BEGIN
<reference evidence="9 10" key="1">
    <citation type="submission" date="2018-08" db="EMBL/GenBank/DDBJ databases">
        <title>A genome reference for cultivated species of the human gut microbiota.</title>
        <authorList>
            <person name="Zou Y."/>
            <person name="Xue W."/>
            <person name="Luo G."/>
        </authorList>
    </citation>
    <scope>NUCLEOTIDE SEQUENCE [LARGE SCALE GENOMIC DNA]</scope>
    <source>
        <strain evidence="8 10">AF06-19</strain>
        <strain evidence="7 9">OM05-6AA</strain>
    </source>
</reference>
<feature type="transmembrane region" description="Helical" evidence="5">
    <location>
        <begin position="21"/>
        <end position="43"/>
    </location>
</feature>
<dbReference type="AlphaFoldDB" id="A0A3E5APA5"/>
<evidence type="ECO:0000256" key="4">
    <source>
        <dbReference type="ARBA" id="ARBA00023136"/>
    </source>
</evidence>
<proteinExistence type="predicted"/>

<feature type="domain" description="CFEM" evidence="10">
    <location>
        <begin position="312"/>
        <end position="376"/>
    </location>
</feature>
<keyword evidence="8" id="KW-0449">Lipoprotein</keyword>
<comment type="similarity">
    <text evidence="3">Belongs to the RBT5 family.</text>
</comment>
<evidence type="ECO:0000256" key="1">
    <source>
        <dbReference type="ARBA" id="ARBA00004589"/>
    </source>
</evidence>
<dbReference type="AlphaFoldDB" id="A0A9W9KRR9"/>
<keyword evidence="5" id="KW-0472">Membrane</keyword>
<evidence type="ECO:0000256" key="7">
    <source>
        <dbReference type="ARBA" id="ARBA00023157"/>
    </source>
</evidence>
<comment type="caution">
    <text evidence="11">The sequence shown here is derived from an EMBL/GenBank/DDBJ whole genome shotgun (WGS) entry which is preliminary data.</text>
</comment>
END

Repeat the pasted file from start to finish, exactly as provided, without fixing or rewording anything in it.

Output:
<reference evidence="9 10" key="1">
    <citation type="submission" date="2018-08" db="EMBL/GenBank/DDBJ databases">
        <title>A genome reference for cultivated species of the human gut microbiota.</title>
        <authorList>
            <person name="Zou Y."/>
            <person name="Xue W."/>
            <person name="Luo G."/>
        </authorList>
    </citation>
    <scope>NUCLEOTIDE SEQUENCE [LARGE SCALE GENOMIC DNA]</scope>
    <source>
        <strain evidence="8 10">AF06-19</strain>
        <strain evidence="7 9">OM05-6AA</strain>
    </source>
</reference>
<feature type="transmembrane region" description="Helical" evidence="5">
    <location>
        <begin position="21"/>
        <end position="43"/>
    </location>
</feature>
<dbReference type="AlphaFoldDB" id="A0A3E5APA5"/>
<evidence type="ECO:0000256" key="4">
    <source>
        <dbReference type="ARBA" id="ARBA00023136"/>
    </source>
</evidence>
<proteinExistence type="predicted"/>

<feature type="domain" description="CFEM" evidence="10">
    <location>
        <begin position="312"/>
        <end position="376"/>
    </location>
</feature>
<keyword evidence="8" id="KW-0449">Lipoprotein</keyword>
<comment type="similarity">
    <text evidence="3">Belongs to the RBT5 family.</text>
</comment>
<evidence type="ECO:0000256" key="1">
    <source>
        <dbReference type="ARBA" id="ARBA00004589"/>
    </source>
</evidence>
<dbReference type="AlphaFoldDB" id="A0A9W9KRR9"/>
<keyword evidence="5" id="KW-0472">Membrane</keyword>
<evidence type="ECO:0000256" key="7">
    <source>
        <dbReference type="ARBA" id="ARBA00023157"/>
    </source>
</evidence>
<comment type="caution">
    <text evidence="11">The sequence shown here is derived from an EMBL/GenBank/DDBJ whole genome shotgun (WGS) entry which is preliminary data.</text>
</comment>